But I digress.

I have been thinking about Lent more this year than I have in awhile.  Maybe it's just where I am at right now, but I know I *need* something and it must come from God. Despite knowing that, I have been struggling to get close to Him, finding excuses to make everything else the priority. As anyone could guess, that has simply caused a vicious cycle and left me feeling... just off.


What better time than Lent than to take steps toward God? To stop being so off and find a way back on again.

Usually during Lent, people give up luxuries, things like sweets or social media. Some form of penitence (I've given up pop and chocolate too many times to count!). This year, I'm working on giving up control. I spoke a little about control here, and although I do want to avoid micromanaging my family, what I am speaking about now is more about more generally giving up control to God. Trying less to get my ducks in a row (or a tight military formation!) and more about trusting. Not hoarding my fears and worries, but giving them up to the only One who can really do anything about them.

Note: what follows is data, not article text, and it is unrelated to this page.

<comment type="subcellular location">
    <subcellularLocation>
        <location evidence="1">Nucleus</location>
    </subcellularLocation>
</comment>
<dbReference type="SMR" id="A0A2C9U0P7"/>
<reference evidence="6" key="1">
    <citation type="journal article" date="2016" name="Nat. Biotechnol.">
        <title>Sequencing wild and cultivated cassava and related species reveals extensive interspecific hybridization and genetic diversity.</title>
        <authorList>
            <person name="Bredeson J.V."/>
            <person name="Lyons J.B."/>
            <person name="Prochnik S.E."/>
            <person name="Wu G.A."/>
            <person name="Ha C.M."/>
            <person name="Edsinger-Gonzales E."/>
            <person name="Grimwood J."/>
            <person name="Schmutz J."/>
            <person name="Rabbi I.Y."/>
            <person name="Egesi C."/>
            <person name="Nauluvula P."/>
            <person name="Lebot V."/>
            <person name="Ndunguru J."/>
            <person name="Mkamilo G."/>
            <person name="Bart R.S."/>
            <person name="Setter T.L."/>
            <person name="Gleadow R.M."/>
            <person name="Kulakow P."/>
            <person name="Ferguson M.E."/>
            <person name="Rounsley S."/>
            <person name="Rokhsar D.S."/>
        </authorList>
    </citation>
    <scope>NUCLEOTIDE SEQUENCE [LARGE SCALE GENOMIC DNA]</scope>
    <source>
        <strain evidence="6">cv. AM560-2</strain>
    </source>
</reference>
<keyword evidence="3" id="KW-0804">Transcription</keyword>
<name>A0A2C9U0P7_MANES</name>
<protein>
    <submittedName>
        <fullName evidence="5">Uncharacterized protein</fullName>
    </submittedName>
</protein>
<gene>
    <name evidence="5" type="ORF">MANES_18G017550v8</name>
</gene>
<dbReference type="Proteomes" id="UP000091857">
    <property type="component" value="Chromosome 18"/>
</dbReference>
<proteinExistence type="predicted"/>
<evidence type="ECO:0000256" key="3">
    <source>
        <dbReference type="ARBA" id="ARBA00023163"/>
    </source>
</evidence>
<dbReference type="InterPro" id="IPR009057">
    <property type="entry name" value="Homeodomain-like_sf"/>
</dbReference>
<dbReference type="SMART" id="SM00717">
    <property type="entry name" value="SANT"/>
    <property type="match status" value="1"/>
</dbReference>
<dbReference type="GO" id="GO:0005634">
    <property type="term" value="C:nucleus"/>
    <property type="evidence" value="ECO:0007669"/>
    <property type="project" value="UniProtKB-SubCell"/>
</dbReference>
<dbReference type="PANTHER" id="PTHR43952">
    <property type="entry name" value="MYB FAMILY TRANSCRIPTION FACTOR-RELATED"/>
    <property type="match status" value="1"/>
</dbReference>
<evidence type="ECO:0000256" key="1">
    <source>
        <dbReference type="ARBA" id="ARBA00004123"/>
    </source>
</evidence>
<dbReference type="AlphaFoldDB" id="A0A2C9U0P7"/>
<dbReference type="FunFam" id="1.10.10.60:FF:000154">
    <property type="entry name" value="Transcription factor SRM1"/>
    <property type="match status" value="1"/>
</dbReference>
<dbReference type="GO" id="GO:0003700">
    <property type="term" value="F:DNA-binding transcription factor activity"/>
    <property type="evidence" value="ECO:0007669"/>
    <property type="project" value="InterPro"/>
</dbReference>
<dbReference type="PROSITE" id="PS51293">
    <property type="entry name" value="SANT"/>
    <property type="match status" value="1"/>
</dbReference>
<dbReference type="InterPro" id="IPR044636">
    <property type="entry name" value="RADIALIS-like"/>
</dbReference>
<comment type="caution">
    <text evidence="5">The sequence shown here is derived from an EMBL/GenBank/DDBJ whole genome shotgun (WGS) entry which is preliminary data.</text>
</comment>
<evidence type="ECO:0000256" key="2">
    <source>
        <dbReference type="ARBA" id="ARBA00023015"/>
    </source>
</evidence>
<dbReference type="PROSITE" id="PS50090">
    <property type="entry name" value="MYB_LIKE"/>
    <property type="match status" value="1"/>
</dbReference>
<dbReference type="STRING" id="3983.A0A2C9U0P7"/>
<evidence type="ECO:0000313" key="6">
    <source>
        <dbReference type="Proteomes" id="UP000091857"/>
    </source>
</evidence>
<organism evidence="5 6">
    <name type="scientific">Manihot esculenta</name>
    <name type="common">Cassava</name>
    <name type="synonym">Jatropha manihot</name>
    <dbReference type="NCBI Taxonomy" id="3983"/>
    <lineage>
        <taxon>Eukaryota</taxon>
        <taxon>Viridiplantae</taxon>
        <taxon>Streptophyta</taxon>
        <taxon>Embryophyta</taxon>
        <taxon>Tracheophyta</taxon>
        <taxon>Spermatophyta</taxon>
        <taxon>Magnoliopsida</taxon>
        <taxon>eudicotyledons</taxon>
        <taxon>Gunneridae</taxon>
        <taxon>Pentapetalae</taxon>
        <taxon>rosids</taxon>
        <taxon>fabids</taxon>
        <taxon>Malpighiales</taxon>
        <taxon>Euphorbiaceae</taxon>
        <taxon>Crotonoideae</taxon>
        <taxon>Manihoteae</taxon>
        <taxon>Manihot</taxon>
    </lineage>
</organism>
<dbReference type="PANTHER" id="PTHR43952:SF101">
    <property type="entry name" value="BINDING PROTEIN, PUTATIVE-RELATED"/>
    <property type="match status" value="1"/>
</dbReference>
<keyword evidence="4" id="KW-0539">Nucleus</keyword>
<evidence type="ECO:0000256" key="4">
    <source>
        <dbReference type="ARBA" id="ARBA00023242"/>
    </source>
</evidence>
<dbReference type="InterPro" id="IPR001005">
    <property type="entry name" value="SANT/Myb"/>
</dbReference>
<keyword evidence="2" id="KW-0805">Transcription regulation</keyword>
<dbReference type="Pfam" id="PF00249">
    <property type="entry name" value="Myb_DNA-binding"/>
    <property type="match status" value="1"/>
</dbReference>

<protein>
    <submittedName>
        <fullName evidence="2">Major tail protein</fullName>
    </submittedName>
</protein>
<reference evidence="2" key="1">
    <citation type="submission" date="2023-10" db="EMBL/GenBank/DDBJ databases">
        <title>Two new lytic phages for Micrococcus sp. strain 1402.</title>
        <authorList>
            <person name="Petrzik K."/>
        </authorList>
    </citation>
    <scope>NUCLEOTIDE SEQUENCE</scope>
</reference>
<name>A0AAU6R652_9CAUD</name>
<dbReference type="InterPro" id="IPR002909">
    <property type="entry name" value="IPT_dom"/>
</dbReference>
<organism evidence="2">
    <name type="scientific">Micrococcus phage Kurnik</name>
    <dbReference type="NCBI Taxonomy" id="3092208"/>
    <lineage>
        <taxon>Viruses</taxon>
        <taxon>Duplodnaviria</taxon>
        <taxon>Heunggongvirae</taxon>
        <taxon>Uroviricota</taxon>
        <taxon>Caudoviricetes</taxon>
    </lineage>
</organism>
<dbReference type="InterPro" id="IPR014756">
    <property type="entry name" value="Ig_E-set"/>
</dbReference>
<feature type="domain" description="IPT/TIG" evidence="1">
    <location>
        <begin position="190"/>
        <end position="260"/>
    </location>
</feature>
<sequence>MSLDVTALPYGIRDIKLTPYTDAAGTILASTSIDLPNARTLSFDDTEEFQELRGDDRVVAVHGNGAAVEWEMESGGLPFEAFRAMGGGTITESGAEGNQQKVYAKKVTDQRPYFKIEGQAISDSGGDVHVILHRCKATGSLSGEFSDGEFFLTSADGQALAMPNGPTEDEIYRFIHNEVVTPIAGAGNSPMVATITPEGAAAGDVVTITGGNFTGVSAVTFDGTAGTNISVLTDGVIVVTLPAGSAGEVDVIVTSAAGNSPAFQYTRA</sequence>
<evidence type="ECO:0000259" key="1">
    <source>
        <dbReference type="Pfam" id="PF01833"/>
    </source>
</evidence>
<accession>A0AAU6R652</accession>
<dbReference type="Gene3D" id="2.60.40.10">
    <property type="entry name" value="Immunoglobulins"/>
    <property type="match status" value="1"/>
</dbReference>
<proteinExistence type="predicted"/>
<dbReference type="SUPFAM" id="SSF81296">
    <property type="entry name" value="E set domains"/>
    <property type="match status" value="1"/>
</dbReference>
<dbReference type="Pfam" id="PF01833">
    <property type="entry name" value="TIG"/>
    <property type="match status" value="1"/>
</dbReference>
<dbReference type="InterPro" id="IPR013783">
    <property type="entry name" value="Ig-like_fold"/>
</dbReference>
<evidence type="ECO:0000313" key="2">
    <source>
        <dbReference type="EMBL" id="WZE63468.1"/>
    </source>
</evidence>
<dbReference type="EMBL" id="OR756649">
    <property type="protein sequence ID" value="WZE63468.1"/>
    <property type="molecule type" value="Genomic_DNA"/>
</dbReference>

It's about giving up the ugliness inside, letting it out; instead of trying to bury it and hide it and keep it for my own. It's about not having it all together - not pretending to have it all together - and not needing to have it all together. And appreciating the many blessings I have, whether I have it all together or not!

I'm still brainstorming what this might mean for the next 40(ish) days. I expect journaling, self reflection (perhaps some here, plenty privately).  I have a few books I want to read.  And prayer.

[Side bar:  Here's a confession - I find praying really hard. I get distracted. It's always been difficult for me to imagine this direct line with God in a way that makes prayer a natural conversation. One way I want to tackle this is to commit to at least one unplugged run a week - no music, no audio book. Just my thoughts or lack thereof. I am fairly confident that I will start talking to myself, which seems a good lead in to prayer. :) End side bar]